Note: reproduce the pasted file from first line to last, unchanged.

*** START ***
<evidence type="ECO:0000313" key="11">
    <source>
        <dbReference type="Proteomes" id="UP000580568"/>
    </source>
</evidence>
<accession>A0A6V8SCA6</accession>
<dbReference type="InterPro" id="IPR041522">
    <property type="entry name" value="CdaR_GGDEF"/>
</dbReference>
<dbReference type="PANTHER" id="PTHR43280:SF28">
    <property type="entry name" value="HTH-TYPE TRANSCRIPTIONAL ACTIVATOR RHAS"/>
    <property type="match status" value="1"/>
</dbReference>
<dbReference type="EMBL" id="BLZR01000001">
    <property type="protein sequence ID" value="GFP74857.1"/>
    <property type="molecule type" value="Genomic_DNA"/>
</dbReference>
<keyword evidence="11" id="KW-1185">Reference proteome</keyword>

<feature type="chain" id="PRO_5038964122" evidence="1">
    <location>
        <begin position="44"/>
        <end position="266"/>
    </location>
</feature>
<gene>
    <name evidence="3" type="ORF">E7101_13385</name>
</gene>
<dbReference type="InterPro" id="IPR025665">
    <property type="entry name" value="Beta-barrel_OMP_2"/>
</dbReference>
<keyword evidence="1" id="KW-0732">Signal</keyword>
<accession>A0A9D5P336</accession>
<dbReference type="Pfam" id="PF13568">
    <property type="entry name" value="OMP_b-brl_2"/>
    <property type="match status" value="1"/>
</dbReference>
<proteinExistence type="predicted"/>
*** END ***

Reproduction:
<evidence type="ECO:0000313" key="11">
    <source>
        <dbReference type="Proteomes" id="UP000580568"/>
    </source>
</evidence>
<accession>A0A6V8SCA6</accession>
<dbReference type="InterPro" id="IPR041522">
    <property type="entry name" value="CdaR_GGDEF"/>
</dbReference>
<dbReference type="PANTHER" id="PTHR43280:SF28">
    <property type="entry name" value="HTH-TYPE TRANSCRIPTIONAL ACTIVATOR RHAS"/>
    <property type="match status" value="1"/>
</dbReference>
<dbReference type="EMBL" id="BLZR01000001">
    <property type="protein sequence ID" value="GFP74857.1"/>
    <property type="molecule type" value="Genomic_DNA"/>
</dbReference>
<keyword evidence="11" id="KW-1185">Reference proteome</keyword>

<feature type="chain" id="PRO_5038964122" evidence="1">
    <location>
        <begin position="44"/>
        <end position="266"/>
    </location>
</feature>
<gene>
    <name evidence="3" type="ORF">E7101_13385</name>
</gene>
<dbReference type="InterPro" id="IPR025665">
    <property type="entry name" value="Beta-barrel_OMP_2"/>
</dbReference>
<keyword evidence="1" id="KW-0732">Signal</keyword>
<accession>A0A9D5P336</accession>
<dbReference type="Pfam" id="PF13568">
    <property type="entry name" value="OMP_b-brl_2"/>
    <property type="match status" value="1"/>
</dbReference>
<proteinExistence type="predicted"/>